The manual [the 17th-century Manual of Calligraphy and Painting (Shi zhu zhai shu hua pu)] is the earliest known book with polychrome xylography, where each image involved several printing blocks with different colors of inks, giving the completed print the appearance of having been painted by hand.
On Monday, the PEN/Robert W. Bingham Prize for Debut Fiction was awarded to Jack Livings for The Dog, a collection set in China in the last decades of the 20th century. What makes Livings’s stories remarkable isn’t just the tight prose and impressive research (he told the Wall Street Journal that he spent a year and a half reading oral histories from glassblowers and researching Mao Zedong’s embalming process for just one story), it’s that he managed to write about a foreign culture with nuance and depth and not mess it up....more
When the Chinese government created a China-themed pavilion at this year’s BookExpo America, several writers protested the event. Writer Andrew Solomon argued that the Chinese government used that expo as a platform to present their “approved literature to the world.” Now, for the New Yorker, Christopher Beam shares his experience visiting the controversial China pavilion, and explores why Chinese publishers struggle to attract American audiences:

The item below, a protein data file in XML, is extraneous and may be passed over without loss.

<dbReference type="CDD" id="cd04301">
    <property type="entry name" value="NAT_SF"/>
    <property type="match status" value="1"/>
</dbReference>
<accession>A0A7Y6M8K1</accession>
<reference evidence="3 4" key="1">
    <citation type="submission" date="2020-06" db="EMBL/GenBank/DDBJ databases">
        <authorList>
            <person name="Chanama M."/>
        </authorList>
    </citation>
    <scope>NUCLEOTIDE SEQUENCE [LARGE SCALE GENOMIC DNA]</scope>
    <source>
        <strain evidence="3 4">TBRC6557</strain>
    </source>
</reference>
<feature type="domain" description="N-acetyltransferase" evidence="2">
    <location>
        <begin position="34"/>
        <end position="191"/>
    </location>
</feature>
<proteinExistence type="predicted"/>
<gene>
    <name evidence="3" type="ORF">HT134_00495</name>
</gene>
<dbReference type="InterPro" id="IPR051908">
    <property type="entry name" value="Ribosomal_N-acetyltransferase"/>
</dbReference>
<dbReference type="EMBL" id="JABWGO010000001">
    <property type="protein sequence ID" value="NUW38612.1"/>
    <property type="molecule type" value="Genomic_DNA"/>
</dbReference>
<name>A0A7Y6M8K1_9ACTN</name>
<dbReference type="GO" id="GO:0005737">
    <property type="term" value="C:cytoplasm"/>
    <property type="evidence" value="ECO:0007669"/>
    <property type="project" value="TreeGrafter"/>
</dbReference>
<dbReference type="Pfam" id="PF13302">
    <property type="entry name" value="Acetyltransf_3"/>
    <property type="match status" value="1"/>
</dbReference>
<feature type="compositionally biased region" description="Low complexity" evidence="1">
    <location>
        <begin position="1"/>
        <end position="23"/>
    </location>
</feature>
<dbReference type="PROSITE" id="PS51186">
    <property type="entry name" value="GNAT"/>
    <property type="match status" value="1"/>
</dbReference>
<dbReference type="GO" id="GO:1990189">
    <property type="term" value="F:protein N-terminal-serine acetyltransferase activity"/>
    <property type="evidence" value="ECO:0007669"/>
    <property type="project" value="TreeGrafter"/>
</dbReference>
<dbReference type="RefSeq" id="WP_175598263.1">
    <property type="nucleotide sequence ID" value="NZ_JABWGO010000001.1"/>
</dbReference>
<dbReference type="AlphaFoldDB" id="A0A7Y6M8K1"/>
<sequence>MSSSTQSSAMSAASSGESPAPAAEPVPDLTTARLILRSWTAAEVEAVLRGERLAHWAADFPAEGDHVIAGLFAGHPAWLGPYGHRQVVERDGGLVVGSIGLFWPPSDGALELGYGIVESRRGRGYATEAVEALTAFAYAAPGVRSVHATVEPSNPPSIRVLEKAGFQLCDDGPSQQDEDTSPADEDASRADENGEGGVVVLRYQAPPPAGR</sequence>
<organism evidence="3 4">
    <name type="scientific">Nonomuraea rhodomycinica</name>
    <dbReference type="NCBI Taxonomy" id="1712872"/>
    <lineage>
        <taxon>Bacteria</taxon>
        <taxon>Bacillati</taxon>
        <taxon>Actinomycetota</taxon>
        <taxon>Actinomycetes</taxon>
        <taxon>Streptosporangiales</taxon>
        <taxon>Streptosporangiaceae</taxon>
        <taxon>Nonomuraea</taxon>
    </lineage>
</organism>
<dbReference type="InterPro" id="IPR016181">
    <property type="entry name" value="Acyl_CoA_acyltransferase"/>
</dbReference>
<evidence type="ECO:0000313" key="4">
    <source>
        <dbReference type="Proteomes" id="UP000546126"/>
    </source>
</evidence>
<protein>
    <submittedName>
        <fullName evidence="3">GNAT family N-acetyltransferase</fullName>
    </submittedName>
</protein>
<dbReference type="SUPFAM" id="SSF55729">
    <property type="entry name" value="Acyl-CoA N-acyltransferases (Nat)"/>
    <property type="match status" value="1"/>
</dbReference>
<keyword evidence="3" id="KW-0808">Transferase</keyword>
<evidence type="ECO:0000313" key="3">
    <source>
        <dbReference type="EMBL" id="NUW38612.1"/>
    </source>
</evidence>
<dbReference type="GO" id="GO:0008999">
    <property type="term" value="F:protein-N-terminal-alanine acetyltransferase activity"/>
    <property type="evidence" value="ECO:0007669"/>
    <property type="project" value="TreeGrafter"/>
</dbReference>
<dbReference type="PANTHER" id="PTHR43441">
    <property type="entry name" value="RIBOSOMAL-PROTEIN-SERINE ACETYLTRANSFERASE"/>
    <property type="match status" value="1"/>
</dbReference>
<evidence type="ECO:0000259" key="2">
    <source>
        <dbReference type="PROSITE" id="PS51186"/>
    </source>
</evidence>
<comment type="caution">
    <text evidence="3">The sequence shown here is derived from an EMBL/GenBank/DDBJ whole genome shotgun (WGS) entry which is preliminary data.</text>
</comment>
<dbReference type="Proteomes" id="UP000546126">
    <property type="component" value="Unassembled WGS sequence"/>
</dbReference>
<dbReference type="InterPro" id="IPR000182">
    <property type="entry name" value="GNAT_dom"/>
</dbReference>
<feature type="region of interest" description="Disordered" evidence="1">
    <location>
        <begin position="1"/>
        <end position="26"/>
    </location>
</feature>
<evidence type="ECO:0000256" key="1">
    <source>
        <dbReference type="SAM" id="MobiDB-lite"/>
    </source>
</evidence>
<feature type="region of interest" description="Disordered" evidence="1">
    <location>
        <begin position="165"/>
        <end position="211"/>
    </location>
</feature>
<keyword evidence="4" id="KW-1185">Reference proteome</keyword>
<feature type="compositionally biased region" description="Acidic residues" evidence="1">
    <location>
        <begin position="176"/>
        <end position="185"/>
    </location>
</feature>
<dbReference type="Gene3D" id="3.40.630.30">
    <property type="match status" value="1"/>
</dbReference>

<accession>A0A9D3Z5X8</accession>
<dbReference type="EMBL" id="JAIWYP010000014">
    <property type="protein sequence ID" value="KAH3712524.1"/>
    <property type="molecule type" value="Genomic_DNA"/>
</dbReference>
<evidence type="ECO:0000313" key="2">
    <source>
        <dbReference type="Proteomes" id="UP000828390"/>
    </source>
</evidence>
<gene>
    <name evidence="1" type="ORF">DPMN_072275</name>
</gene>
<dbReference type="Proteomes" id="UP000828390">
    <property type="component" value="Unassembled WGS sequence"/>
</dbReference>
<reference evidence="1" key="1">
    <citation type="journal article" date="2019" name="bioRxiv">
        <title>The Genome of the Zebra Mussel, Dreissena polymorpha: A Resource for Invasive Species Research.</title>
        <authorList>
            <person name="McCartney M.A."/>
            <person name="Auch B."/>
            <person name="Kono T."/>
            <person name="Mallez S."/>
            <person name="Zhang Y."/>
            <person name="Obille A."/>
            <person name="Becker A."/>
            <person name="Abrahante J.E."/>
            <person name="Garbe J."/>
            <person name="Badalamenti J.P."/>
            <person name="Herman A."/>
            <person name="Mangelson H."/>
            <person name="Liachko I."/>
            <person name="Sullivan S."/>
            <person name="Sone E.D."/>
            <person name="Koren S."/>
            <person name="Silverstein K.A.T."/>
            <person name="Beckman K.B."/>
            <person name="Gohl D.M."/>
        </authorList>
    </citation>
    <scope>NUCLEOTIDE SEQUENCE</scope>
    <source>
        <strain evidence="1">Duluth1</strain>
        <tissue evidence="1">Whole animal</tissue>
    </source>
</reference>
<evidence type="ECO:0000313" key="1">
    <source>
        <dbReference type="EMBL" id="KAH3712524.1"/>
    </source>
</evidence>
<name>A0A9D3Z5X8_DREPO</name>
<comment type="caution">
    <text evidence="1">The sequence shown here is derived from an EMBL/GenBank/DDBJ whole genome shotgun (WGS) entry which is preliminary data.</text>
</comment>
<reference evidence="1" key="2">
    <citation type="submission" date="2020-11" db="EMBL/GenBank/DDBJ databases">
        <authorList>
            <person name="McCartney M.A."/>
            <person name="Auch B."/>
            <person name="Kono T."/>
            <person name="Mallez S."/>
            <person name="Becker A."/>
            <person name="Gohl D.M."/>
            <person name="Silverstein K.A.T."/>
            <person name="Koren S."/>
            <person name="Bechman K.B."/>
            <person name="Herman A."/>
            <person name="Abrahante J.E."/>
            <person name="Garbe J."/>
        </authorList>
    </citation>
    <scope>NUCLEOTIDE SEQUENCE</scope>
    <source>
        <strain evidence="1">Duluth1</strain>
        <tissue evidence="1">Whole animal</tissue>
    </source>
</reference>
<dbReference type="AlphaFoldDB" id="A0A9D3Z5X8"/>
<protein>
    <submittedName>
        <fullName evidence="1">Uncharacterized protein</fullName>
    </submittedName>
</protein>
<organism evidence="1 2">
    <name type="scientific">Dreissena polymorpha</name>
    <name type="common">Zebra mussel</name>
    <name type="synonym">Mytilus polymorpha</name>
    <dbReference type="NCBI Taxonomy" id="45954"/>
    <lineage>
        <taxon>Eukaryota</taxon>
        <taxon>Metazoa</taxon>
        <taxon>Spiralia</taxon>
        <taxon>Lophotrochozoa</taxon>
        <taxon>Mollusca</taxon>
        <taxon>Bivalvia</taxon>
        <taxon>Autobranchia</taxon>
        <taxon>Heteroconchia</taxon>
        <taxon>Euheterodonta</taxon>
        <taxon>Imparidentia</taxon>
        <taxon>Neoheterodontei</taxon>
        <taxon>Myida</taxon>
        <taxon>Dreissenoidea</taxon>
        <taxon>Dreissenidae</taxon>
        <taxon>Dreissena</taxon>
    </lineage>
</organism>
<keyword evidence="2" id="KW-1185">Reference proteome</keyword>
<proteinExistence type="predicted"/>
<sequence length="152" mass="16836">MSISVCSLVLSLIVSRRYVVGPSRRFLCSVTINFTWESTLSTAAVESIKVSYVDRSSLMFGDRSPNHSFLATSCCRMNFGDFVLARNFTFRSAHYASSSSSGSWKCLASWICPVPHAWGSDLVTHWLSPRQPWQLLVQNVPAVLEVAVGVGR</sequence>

The problem, from what I could tell, was that publishers didn’t seem to know what American readers wanted….
China represents a huge marketplace for any product, and book publishers have finally caught on. More than 10,000 Chinese books were available at the Book Expo America. But as publishers race to embrace the Chinese market and bring Chinese authors to the West, censorship by the world’s largest authoritarian state represents a real challenge....more
Santa’s elves spend all year manufacturing low-cost holiday decorations to bring Westerners Christmas cheer. The only problem? They aren’t elves, but Chinese factory workers. The Guardian explores life in the Chinese “Christmas Village” responsible for 60% of the world’s holiday decorations....more
The idea of “good writing” is shaped by social forces—that are in turn shaped by economic and historical forces—and our own identity privileges and privileges as editors (if we are editors). Determining what is good or bad is an aesthetic choice that requires the exercising of power.
Science fiction is a growing force on the Chinese literary landscape now that government scrutiny of the genre has loosened up, according to a recent article in the Times. The English publication of Liu Cixin’s The Three Body Problem, following the inclusion of several of the author’s stories in the prestigious People’s Literature journal in 2012, serve as evidence of a growing readership....more
Shakespeare is invading China. The first complete Chinese translation of the works of Shakespeare wasn’t released until 1967, but Britain’s number one dramatist is now starting to catch the attention of Chinese audiences, reports Melville House’s Moby Lives, saying Shakespeare is “having a cultural moment.”...more